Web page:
Prior to joining ARL, Dr. Schettino worked for 12 years in general veterinary practice as well as in shelter medicine, providing both medical and surgical care for family pets and those animals seeking their forever homes. He serves on the Massachusetts Animal Coalition Board and the Tufts at Tech Advisory Board at the Cummings School of Veterinary Medicine, and is a member of the Massachusetts Veterinary Medical Association Government Relations and Advocacy Committee, the Shelter Medicine Steering Committee at the Cummings School of Veterinary Medicine at Tufts University, and the Veterinary Technology Advisory Committee at North Shore Community College.

Dr. Schettino received his Doctorate of Veterinary Medicine at the Cummings School of Veterinary Medicine at Tufts University, and holds a Master of Business Administration from Clark University. Additionally, he earned a Doctorate of Philosophy in Molecular Oncology and Immunology and a Master of Science in the Basic Medical Sciences from New York University. He is currently an Adjunct Instructor in the Department of Clinical Sciences at the Cummings School of Veterinary Medicine at Tufts University.

He has a strong passion for animal welfare, finding resources to keeps pets and people together, exploring the link interconnecting human and animal health, and working collaboratively both locally and nationally.

Alexis Trzcinski

Alexis Trzcinski is a 2002 graduate of University of Massachusetts- Boston. She has worked in animal welfare for over 20 years and currently works for the City of Boston in the role of Director of Boston Animal Care and Control.  Alexis is responsible for overseeing Boston’s Animal Control officers and the City’s animal care facility. 

Alexis is committed to connecting with the community and implementing public facing programming to encourage responsible pet ownership. A Boston resident for most of her life, Alexis lives in the City with her husband, twin sons, two cats- Mack and Bowser- and her dog, Otter.

Advisory Council

Mark Bappe

Mark Bappe is Sr. Vice President and Creative Director at CTP, a communications company based in Boston’s North End, and has been a MAC member since 2001. He serves in an advisory role for MAC’s marketing and communications. His design can be seen on Animal Friendly license plates, billboards, the website and shelters, pet stores and vet offices across Massachusetts. Prior to joining MAC, he helped establish AnimalKind in North Carolina. AnimalKind’s mission is to solve overpopulation through prevention by subsidizing surgeries to low income families. Mark spends his spare time fostering dogs and cats and volunteering at Cape Ann Animal Aid in Gloucester. Mark lives on the North Shore with his dogs Elsa and Guin, his cats Prim and Tess and his wife and kids Jen, Owen and Kate.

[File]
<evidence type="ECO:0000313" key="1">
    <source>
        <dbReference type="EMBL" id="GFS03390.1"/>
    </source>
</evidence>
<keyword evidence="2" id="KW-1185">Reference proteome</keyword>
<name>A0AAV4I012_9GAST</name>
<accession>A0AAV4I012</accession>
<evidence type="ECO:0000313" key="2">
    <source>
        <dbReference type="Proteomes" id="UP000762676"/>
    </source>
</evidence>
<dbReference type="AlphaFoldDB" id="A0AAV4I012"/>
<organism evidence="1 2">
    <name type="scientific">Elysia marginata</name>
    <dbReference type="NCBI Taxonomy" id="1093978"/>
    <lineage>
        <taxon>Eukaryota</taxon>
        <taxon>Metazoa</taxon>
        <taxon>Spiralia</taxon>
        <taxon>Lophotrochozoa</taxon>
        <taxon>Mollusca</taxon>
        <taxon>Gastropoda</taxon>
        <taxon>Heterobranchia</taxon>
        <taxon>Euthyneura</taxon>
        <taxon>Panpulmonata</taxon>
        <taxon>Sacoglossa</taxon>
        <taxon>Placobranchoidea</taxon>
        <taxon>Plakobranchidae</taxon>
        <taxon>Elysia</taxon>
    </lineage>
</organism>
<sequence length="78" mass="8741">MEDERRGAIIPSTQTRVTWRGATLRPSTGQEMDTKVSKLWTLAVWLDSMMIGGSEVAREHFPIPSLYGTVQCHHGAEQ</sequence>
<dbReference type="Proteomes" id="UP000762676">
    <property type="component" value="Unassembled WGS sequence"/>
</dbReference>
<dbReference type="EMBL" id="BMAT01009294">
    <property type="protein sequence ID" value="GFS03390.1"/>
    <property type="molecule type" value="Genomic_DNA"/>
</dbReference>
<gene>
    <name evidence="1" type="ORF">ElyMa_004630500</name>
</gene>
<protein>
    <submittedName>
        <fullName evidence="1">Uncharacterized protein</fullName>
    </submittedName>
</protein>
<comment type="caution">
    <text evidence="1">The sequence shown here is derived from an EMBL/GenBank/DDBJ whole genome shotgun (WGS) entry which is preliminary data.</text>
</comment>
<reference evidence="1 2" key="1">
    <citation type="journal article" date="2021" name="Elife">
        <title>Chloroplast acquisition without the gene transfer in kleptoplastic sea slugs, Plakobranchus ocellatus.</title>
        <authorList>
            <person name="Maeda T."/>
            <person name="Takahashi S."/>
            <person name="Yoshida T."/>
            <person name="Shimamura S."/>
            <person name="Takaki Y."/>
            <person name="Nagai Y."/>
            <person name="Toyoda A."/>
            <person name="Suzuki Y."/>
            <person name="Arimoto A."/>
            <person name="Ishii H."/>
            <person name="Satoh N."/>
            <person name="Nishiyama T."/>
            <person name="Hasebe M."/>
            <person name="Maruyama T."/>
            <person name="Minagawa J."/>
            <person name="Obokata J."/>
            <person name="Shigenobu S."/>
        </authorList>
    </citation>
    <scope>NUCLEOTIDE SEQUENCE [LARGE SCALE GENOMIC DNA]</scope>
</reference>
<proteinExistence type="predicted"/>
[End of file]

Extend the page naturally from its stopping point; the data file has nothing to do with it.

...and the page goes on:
Kara Holmquist

karaKara Holmquist is the director of advocacy for the MSPCA, and has a law degree from Suffolk University Law School. Kara has been a member of the Massachusetts Animal Coalition (MAC) since 2001. Her work with MAC focused on the Advocacy Committee and the “I’m Animal Friendly” license plate program. Kara is on the steering committee of the Mass Voters for Animals, which seeks to elect humane-minded legislators to office. Kara is a part of the  Animal Law Practice Group of the Massachusetts Bar Association. Kara lives with her dog (Finley), cats (Benson and Speckles), husband (Kiko) and daughter (Story).

Stacy LeBaron

Stacy LeBaron has been involved in animal welfare for over 20 years. She currently hosts a weekly podcast called the Community Cats Podcast ( where she interviews nationally and internationally renowned experts helping with the problem of cat overpopulation and cat welfare. In addition to the podcast, Stacy is committed to the model of virtual education by holding three weekend conferences, the Online Cat Conference, The United Spay Alliance Conference and the Online Kitten Conference. She hosts day-long sessions covering specific topics around Feline Leukemia, Behavior and Fundraising.  At the end of 2020, she also partnered with Neighborhood Cats to hold monthly virtually trapper training and certification workshops to better introduce individuals to best practices for trapping community cats.

Previous to starting the podcast, Stacy served for 16 years as president of the Merrimack River Feline Rescue Society (MRFRS). Under her leadership, the MRFRS assisted over 105,000 cats and kittens through a variety of innovative programs. Among the MRFRS’s programs are two mobile spay/neuter clinics, known as the Catmobiles, and an adoption center in Salisbury, MA. Stacy ran the MRFRS Mentoring Program, which began in 2011 and assisted 11,000 cats through its work with 77 different animal welfare groups in 14 states.